The Israel-Hamas War Is a Reminder Toxic Masculinity Can’t Keep us Safe

Sustaining peace in a region like the Middle East demands leadership driven by responsibility, empathy and wisdom.

Yahya Sinwar, chief of the Hamas movement in Gaza, arrives at a rally on April 14, 2023. (Ahmed Zakot / SOPA Images / LightRocket via Getty Images)

“A man’s got to do what a man’s got to do. And a country’s got to do what a country’s got to do.” 

—Israeli Prime Minister Benjamin Netanyahu, July 21, 2014, interview on NBC News.

“We will come to you with endless rockets, we will come to you in a limitless flood of soldiers, we will come to you with millions of our people, like the repeating tide.”

—Yahya Sinwar, leader of Hamas, December 2022 

Mistaking toxic masculinity for skillful leadership has led to one disaster after another—from pointless wars, to preventable terrorist attacks, to the spiraling climate change crisis. 

Right now, a few grey-haired men are slugging it out in the Middle East, with devastating consequences for innocent civilians—mostly women, children and babies. The months of horror and unconscionable suffering in Gaza following the horrific Hamas attack on Israeli citizens is a painful testament to the dangers of glorifying and empowering men who hide incompetence with belligerence. 

Tough-talking displays of toxic masculinity—from Hamas leader Yahya Sinwar, 61, to his network of allies led by Iran’s Ayatollah Khamenei, 84, and Hezbollah’s Hassan Nasrallah, 63, to Israeli Prime Minister Benjamin Netanyahu, 74— are influencing thousands of young men on all sides. Meanwhile, a growing chorus around the world is crying out in anguish, “STOP! NOW!” trying to drown out the bluster and stop the brawling as Gaza burns.

In Israel, even before the Hamas assault in October, Netanyahu had become a destructive force, and his return to power, despite standing trial in three corruption cases, has been disastrous. A man prone to grandiloquence and whose vision for Israel has become clouded by self-interest, he joined forces with ultranationalists to secure an unprecedented sixth term as prime minister in December 2022, taking the helm of the most right-wing and religiously conservative government in the country’s 75-year history. He then pursued judicial reforms that threatened to undermine democratic values, triggering Israel’s worst-ever domestic crisis. 

In Gaza, Yahya Sinwar’s rise within Hamas has relied on cultivating a reputation for ruthlessness and violence. During his time running Hamas’ feared internal security apparatus, charged with purging suspected collaborators, he earned the nickname “the butcher of Khan Younis.” In a Financial Times article from November 2023, an off-the-record source described Sinwar as a “sociopath,” saying he “has an enormous ego and sees himself as if on some sort of mission in this world … a man who would think nothing of sacrificing tens of thousands of lives to achieve his goals.” 

While both Netanyahu and Sinwar’s toxic masculinity have pushed the nation to the brink, the global attitude that justifies war, starvation and genocide as a tool for retaliation have led to failure on both sides.  

Toxic Masculinity Can’t Keep Us Safe

In recent years, we’ve seen larger-than-life examples of the “win or die” ethos in which leaders—from Trump to Putin to Bolsonaro—try to maintain their own status at all costs. One of the most frustrating traits of toxic masculinity is that it dupes people into confusing big talk for real action and equating ‘militarized masculinity’ with safety.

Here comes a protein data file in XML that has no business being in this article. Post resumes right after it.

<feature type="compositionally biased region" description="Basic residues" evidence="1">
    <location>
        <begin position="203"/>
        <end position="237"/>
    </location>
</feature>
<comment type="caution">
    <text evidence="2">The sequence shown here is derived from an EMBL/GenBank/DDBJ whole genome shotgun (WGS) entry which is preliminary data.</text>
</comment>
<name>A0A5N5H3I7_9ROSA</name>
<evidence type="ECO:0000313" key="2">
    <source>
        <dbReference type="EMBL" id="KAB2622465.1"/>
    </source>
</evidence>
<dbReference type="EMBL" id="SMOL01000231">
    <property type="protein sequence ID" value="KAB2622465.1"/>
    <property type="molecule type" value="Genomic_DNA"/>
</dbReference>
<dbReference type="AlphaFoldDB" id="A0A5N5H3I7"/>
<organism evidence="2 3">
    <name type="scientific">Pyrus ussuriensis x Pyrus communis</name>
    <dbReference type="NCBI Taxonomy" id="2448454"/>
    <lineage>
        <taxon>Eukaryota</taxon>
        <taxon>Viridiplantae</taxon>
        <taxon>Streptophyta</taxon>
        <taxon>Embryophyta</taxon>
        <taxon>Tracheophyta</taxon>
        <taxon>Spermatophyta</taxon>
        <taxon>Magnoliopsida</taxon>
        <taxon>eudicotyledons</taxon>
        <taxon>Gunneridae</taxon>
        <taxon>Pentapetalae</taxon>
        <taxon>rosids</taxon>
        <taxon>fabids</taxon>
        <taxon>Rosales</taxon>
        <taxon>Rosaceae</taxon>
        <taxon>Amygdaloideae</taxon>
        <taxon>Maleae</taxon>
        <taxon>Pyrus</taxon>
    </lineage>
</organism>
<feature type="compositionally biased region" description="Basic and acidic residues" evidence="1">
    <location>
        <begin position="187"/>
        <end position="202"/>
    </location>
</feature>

“What’s alarming is that sexism tricks large swaths of the public into voting for them, supporting them or otherwise putting their trust in men who brag loudly but fail to show any real competence,” noted journalist Amanda Marcotte in a recent Salon article.

As a result, we now find ourselves witnessing the painful results of leadership falling short. 

Leadership Is About the Heart Count, Not The Head Count

I do not know whether we would have more wars or less wars if we had more female leaders, but what we do know is that without women at the peace-making tables, we have less chance of a sustainable peace. 

Palestinian women sit around the remains of a destroyed house after an Israeli air strike in Rafah on March 27, 2024. (Abed Rahim Khatib / Getty Images)

President John F. Kennedy said in his remarkable commencement address at the American University in Washington on June 10, 1963, that “peace is a process, a way of solving problems.” Peace is a constructive engagement with the other side; it’s diplomacy at its finest. And frankly, Netanyahu and Sinwar are not the leaders we need to lead the region to peace. 

Peace leadership is a tapestry woven with threads of responsibility, empathy, wisdom and a vision of hope. It’s not just about holding positions of authority; it’s about carrying the weight of your decisions that can either create lasting peace or plunge the world or a community into chaos; it’s about understanding the wonders of dialogue, communication and diplomacy.

It’s long past time our societies leveled up to reject the cult of toxic masculinity, thinking that’s a good trait in our leaders. It’s time we started valuing respect, kindness and calm over the aggressive theatrics of overcompensating jerks.

As we enter the seventh month of attacks on Gaza, I can’t help but ask myself: What if we had female leaders in Israel and Gaza?

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Roxana Mohammadian-Molina is an investor and deputy chair of the Saudi British Joint Business Council.